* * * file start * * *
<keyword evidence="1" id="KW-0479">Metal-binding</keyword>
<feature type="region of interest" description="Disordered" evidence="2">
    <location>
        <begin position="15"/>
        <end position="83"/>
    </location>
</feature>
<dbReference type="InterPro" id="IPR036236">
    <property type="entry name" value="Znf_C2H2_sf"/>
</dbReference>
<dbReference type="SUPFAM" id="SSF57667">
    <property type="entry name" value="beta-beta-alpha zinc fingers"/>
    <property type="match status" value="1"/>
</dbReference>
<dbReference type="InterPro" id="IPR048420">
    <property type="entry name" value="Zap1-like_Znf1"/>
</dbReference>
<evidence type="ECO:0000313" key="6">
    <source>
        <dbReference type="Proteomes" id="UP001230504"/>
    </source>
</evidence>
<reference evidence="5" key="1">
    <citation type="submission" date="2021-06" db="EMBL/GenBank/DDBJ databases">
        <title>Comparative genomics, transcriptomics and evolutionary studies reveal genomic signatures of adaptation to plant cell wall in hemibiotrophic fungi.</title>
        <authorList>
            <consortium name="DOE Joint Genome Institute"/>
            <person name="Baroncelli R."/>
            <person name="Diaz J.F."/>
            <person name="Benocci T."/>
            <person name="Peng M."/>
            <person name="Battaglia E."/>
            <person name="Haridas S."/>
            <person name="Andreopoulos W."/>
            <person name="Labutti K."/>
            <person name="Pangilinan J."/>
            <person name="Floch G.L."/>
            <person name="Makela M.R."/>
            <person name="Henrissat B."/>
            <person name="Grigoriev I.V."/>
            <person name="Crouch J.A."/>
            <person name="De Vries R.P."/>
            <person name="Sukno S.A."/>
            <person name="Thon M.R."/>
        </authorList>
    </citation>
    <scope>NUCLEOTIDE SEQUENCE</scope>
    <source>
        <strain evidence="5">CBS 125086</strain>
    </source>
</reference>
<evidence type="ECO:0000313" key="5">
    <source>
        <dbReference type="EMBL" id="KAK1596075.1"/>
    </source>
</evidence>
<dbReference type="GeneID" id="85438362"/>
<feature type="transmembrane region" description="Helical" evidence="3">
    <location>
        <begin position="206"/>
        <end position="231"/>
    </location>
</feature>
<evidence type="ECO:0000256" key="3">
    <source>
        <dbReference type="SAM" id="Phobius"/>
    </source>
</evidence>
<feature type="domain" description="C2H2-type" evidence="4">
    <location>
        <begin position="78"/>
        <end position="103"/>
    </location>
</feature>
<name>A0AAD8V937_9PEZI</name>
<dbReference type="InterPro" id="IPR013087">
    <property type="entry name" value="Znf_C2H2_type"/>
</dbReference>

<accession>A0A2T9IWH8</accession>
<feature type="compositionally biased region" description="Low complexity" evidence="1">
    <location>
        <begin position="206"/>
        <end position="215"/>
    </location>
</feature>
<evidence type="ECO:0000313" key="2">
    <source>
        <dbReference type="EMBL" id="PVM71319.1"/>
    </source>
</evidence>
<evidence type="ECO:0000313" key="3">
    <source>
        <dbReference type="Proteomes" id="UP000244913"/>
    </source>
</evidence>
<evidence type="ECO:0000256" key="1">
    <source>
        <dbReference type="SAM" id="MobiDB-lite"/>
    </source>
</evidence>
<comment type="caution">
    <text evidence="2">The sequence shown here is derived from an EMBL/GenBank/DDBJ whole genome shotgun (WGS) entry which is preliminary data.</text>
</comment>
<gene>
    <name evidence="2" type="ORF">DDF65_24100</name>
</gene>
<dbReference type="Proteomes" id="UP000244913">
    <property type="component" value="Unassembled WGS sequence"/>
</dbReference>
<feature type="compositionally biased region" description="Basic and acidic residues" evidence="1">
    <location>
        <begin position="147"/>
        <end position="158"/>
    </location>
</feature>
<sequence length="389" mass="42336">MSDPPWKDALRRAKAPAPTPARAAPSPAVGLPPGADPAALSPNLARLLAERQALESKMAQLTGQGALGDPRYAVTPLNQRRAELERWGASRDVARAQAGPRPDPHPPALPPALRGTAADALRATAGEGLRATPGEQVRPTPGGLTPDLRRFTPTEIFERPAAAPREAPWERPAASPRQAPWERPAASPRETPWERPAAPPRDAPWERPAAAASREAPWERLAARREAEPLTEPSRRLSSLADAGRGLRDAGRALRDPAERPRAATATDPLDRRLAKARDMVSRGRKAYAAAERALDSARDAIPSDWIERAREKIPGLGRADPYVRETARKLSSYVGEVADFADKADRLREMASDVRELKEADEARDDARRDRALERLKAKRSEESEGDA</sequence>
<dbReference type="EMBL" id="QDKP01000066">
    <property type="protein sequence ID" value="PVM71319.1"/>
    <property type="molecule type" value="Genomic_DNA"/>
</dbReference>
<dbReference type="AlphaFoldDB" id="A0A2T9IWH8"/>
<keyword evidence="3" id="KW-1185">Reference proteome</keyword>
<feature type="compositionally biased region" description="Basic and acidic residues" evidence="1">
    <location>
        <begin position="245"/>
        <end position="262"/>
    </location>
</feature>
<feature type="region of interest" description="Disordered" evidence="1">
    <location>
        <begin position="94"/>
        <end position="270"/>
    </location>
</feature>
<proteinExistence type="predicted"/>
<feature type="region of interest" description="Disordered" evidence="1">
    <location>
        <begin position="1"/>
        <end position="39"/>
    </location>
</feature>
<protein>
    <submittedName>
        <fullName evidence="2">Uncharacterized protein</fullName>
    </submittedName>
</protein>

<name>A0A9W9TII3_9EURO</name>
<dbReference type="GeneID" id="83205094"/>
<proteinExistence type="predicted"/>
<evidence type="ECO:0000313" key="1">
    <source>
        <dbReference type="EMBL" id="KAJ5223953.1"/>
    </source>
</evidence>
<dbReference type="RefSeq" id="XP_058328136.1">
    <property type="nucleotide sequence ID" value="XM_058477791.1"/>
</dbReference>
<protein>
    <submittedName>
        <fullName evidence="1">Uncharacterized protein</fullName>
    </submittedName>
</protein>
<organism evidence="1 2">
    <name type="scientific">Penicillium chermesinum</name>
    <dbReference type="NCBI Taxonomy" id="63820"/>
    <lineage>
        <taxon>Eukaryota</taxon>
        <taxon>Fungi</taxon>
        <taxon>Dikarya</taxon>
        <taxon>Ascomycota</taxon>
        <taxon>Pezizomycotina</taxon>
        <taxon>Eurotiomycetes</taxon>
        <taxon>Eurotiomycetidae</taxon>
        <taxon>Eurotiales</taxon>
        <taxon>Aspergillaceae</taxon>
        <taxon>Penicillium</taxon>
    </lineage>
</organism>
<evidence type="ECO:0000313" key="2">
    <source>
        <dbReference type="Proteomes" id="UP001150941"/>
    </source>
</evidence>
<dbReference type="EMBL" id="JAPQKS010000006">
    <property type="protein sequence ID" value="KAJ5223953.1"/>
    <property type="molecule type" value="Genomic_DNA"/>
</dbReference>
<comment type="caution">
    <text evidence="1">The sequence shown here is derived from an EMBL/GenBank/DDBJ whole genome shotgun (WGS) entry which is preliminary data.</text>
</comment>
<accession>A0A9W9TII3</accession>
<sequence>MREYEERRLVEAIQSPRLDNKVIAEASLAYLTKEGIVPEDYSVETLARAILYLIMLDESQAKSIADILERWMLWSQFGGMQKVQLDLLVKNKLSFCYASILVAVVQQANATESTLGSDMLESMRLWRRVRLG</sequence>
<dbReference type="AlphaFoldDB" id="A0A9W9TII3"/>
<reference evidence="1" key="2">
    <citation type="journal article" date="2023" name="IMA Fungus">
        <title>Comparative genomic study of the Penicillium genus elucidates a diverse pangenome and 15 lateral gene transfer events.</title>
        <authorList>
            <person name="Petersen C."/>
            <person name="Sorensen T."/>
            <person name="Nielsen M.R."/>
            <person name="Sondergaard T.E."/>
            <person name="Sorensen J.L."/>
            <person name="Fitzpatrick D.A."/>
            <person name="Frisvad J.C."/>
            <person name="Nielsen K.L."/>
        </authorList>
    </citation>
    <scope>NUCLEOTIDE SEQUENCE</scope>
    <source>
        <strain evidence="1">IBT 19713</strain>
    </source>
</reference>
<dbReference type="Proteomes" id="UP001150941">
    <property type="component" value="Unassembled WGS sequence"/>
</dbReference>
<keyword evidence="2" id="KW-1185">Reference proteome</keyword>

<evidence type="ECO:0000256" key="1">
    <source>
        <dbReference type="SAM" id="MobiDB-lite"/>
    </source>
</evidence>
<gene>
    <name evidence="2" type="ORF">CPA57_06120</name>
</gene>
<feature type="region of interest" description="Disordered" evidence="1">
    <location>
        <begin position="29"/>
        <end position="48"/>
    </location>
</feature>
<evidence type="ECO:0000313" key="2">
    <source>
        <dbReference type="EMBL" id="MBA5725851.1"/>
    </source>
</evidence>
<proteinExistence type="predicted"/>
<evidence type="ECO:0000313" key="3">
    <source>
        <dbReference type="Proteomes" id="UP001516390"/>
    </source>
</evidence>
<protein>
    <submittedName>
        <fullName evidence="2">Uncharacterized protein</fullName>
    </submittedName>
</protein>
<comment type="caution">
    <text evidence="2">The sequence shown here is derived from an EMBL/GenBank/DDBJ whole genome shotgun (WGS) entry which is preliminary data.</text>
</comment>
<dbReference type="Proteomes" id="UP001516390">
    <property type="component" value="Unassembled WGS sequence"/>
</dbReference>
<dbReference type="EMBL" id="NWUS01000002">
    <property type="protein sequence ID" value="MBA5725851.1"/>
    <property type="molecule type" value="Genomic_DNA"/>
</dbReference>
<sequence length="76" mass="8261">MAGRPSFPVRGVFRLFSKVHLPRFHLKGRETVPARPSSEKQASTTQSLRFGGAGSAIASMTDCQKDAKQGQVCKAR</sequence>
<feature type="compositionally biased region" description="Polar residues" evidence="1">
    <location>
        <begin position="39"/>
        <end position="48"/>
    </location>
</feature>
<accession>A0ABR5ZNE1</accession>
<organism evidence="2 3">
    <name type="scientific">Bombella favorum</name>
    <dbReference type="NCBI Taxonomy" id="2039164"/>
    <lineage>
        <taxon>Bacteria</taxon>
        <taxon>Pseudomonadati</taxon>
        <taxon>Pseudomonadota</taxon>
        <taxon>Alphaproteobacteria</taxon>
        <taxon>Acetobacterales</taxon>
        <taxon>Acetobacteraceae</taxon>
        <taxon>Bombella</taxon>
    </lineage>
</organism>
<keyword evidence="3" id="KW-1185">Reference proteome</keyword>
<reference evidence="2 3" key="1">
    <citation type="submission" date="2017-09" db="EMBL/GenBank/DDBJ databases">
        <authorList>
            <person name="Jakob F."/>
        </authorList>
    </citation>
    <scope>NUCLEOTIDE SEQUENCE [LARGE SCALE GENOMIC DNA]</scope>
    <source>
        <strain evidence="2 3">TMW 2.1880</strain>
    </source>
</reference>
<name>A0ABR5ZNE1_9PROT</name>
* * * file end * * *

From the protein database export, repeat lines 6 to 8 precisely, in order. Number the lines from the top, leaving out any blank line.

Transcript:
    </location>
</feature>
<dbReference type="InterPro" id="IPR036236">